“States of Being” by Lewis Daniel

Drawing on influences of all sorts, London-based composer and saxophonist Lewis Daniel already sounds like a veteran on his debut EP, “States Of Being”. Unique solos meet a wide variety of instrumentation that is both refreshing and innovative. This electrifying EP kept me on the edge of my seat for the entire 26 minutes.

A tone of light optimism is quickly set in the first song. Peppered with voice messages that talk about not giving up and speaking things into reality are met with smooth melodic lines setting an air of hope. Cool organ lines provide chordal support as well as fills that fit and enhance the message of the song. Smooth vocals quickly turn to scatting while remaining full and interesting.

A repeating E on the piano establishes the second song “Grief” as odd-metered. It is soon met by light chords that wouldn’t feel out of place in a coffee shop. Lewis travels between these harmonious lines leading the song along with solos that are both challenging and easy to follow for the listener. The entry of the steel pan was entirely unexpected but broke down the beat, unlike anything I’ve ever heard.

Led by a bass that digs in and tasteful fills from the drums, “Why Me” gave a chance for the soloists to stretch out and develop their ideas without feeling rushed. Steelpan complimented the sax solo and fits perfectly into the texture. Exploring the depth of the sound on the back half of the song helped illuminate the group’s unique ability to find comfort in disarray. Layered French vocals at the end took me by surprise but ties everything together very nicely.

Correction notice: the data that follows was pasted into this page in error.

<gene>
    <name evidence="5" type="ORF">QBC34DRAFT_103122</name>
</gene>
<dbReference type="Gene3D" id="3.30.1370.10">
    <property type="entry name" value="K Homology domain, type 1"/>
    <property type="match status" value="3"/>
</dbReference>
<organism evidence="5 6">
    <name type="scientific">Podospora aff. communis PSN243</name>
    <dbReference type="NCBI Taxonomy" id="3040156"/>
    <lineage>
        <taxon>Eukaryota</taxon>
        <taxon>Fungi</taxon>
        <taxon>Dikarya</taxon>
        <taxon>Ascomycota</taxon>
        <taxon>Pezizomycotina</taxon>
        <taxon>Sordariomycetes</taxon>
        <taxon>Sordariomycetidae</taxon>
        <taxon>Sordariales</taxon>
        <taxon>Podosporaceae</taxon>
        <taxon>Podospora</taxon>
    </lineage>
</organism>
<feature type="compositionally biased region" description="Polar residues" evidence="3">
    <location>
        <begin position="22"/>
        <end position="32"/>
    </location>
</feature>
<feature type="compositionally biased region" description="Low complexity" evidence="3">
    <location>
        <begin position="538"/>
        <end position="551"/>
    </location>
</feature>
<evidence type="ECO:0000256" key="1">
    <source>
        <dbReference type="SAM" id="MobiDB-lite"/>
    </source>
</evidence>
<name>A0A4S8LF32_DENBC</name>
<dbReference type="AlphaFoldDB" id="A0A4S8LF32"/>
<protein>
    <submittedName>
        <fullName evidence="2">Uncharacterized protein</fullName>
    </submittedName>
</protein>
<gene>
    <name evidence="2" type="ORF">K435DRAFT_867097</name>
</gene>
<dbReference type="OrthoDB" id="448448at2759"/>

“Endurance” challenges the band’s sound that has been established on the songs before it. Utilizing a much more modern style of production and mixing. A constant influx of new sounds ranging from grooving jazzy horn lines to Mortal Kombat lyrics shows the level of detail and dedication to the intent of the song. Everything was thought about and aids the feeling. Despite the almost chaotic nature of the song beauty pokes through. Lovely piano riffs aid the sense of tranquility that interjects the busy synthesizer groove.

The final song on the EP, “Bliss” features ethereal vocals from Kersha Bailey. Driven by an upbeat drum beat and a bass line that brings that dance feel. Interesting horn lines freckle the track used sparingly but always sounding disciplined and tight. Sometimes there’s a saxophone solo, others an electric piano, but the song never strays far from the mood set by the pads and Kersha.

I found myself constantly impressed with the wild sounds used. All of them fit the aesthetic and enriched the songs. Wherever one song ended the next picked up causing the whole EP to deliver a cohesive message that exhibited Lewis Daniel phenomenally. A wonderful debut all around.

Written by Tyler Roberts





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